FRONTLINE: Myanmar's Killing Fields
Airs Tuesday, May 8, 2018 at 10 p.m. on KPBS TV
—FRONTLINE Uncovers New Accounts of Atrocities Against Myanmar’s Rohingya Minority. Documentary Also Investigates Nobel Laureate Aung San Suu Kyi’s Role in the Crisis—
Children, ages five and six, with their throats slit. Babies thrown into fires. Mass rape of women and children. Entire villages burned to the ground.
On Tuesday, May 8, the PBS series FRONTLINE will premiere U.S. television’s most comprehensive investigation of the Myanmar military’s violent crackdown on the Rohingya Muslim minority — an effort that has been described by the UN as having the “hallmarks of genocide.”
With secret footage filmed by a network of citizen activists, and firsthand accounts from victims and their families, "Myanmar’s Killing Fields" depicts an orchestrated campaign to target civilians, state-sanctioned violence, and mass murder.
The film investigates the role of Aung San Suu Kyi, State Counsellor of Myanmar, in the crisis. The Nobel Laureate was once seen as Myanmar’s hope and a beacon for democracy — including by President Barack Obama, who lifted all sanctions on the country in 2016.
But Suu Kyi, who has continued to defend her country from international criticism, has now been accused of standing by as her country’s military led an operation that killed thousands of civilians.
“It was obvious she saw the Rohingyas as not part of Myanmar,” former U.S. Ambassador to the United Nations Bill Richardson tells FRONTLINE, describing a heated confrontation with Suu Kyi, his longtime friend, that led him to step down in protest earlier this year from a Myanmar advisory board on the crisis.
Muslim Rohingyas have been living in Myanmar’s Rakhine State for generations, but the government views many of them as illegal immigrants from neighboring Bangladesh.
With shocking footage filmed by citizen activists, “Myanmar’s Killing Fields” tells the story of an orchestrated campaign against Rohingya Muslims in majority-Buddhist Myanmar going back more than 5 years — long before their exodus became world news.
“As we are not getting justice in the country, even though it was risky to film, I did it to help my people,” says a member of the network who goes by the codename Sabo.
FRONTLINE spent six months attempting to independently corroborate the footage and other videos, interviewing scores of witnesses, comparing their accounts, and cross-checking them with human rights investigators.
But despite the mounting evidence, the Myanmar military insists that its campaign was simply a counter-insurgency “clearance operation” targeted against a militant Islamist Rohingya group, ARSA, that had attacked and killed security forces at police and army bases.
UN High Commissioner Zeid al Hussein disagrees, telling FRONTLINE, “This was a textbook case of ethnic cleansing.”
In “Myanmar’s Killing Fields,” the victims of brutal violence tell their stories: “My five-year-old was thrown into the river,” says Mumtaz Begum, who survived a massacre at Tula Toli. “I had a two-year-old baby on my hip. They grabbed the baby and threw him in the fire … As they raped me, my daughter was screaming, so they macheted her three times.”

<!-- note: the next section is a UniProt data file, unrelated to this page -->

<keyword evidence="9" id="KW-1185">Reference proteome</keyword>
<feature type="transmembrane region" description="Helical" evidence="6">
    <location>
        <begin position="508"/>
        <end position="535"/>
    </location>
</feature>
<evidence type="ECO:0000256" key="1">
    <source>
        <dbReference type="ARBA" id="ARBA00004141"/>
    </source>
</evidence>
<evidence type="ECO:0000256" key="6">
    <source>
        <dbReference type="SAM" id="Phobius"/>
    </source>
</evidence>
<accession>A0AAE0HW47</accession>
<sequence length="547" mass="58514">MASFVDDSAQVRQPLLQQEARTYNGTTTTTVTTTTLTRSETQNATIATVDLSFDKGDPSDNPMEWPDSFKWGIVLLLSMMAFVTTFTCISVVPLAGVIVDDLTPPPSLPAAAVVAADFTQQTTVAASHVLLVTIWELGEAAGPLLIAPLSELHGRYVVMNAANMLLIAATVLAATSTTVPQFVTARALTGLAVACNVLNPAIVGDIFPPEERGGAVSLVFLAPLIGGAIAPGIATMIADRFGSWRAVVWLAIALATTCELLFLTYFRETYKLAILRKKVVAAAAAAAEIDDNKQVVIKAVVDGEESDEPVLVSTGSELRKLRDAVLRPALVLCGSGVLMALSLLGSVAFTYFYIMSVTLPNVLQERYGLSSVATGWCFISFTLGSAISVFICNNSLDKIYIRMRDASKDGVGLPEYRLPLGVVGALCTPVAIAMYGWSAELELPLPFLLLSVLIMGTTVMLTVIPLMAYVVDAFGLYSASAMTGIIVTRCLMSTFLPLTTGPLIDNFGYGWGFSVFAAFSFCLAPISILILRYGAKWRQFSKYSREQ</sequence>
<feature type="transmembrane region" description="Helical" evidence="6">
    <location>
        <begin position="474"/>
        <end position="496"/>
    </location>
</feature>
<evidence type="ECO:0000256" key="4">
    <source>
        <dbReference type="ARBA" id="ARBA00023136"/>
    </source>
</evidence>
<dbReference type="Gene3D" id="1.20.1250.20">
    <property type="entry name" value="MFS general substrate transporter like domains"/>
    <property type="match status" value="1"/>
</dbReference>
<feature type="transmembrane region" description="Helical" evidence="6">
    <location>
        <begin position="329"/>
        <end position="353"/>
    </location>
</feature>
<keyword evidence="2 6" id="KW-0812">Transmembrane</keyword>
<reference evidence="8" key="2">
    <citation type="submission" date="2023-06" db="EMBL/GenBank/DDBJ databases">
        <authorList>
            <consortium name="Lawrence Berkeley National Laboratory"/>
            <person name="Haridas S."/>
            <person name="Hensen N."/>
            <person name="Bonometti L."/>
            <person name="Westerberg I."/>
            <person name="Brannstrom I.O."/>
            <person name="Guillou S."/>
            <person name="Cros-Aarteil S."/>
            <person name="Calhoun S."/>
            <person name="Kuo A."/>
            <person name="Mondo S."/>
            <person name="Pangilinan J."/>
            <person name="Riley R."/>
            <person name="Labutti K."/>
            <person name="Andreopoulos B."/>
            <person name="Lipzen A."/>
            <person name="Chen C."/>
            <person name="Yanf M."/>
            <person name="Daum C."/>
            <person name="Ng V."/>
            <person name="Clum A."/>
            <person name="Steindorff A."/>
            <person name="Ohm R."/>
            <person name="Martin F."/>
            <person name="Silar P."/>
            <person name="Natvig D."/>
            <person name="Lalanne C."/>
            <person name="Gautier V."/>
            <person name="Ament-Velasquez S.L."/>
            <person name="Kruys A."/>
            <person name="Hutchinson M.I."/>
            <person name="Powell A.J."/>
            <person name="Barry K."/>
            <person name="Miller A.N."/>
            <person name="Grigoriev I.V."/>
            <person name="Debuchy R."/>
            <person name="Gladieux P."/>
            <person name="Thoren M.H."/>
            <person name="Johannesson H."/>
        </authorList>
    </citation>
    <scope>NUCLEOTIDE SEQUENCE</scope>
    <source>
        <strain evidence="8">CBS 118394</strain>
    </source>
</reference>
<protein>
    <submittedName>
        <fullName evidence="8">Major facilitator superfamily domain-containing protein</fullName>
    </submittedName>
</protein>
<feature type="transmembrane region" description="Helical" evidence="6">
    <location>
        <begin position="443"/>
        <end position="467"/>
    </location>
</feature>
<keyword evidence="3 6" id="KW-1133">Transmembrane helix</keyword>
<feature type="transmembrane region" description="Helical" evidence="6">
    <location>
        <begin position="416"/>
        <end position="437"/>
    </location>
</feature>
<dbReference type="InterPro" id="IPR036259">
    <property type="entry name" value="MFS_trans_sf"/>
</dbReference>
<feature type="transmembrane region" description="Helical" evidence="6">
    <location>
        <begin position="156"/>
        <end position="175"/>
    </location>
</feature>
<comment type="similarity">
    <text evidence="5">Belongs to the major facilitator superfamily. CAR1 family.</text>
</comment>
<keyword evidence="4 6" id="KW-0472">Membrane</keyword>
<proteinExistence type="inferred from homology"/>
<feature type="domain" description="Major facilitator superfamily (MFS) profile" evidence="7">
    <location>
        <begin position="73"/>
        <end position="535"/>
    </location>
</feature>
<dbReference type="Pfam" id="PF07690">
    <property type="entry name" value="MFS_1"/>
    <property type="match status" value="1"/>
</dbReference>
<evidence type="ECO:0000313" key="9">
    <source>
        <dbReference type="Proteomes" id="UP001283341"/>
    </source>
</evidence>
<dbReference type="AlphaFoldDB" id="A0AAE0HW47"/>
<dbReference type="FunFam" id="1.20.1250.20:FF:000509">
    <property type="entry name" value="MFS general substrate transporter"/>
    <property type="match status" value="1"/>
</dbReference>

FRONTLINE producer Evan Williams (“Hunting Boko Haram”) uncovers accounts that military commanders across Rakhine State threatened Rohingya villagers with death, using nearly identical language, in August of 2017, if they refused to apply for new identity documents mandated by the government.
FRONTLINE also identifies a Myanmar soldier, Sergeant Ba Kyaw, who villagers say participated in the massacre of more than 100 people in the village of Monu Para later that month.
The film also shines new light on Aung San Suu Kyi’s response to the crisis.
For the first time, UN Special Rapporteur on Myanmar Yanghee Lee speaks out about what happened when she confronted Suu Kyi with accounts of Rohingyas being killed.
“She was becoming very, very defensive and she was saying these were all made-up stories—‘UN is so one-sided, they are not helping the situation,’” says Lee, who was later barred from the country. “I said, ‘I just want to ask you that I need more access’ … And she looked at me and she said, ‘If you continue the narrative of the UN, you know, you might not get that access’ … I couldn’t believe my ears and I thought, ‘She must be kidding me.’”
Richardson also describes his heated conversation with Suu Kyi: “I said, ‘Look. My own government, the secretary of state, says it's ethnic cleansing.’ And she exploded,’” Richardson tells FRONTLINE, adding, “that's when we had a huge altercation. I thought if we were closer, she would hit me … That's when I realized she had changed. She had gone from a human rights heroine, a beacon of democracy, to a politician catering to the military.”
Today, almost one million Rohingya refugees from Myanmar are living in the world’s largest refugee camp across the border in Bangladesh. “Myanmar’s Killing Fields” is a vivid look at what drove them there.
“We were a family of 9,” 14-year old Abdulsalam Ullah tells FRONTLINE. “I am the only survivor. They killed them all.”
"Myanmar’s Killing Fields" premieres Tuesday, May 8, 2018 on PBS and online. A version of the documentary will also air on Channel 4’s Dispatches in the UK on May 14.
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A FRONTLINE production with Evan Williams Productions and Mongoose Pictures in association with Channel 4. The producer and reporter is Evan Williams. The documentary was filmed and directed by Patrick Wells. The senior producer is Dan Edge. The executive producer for FRONTLINE is Raney Aronson-Rath.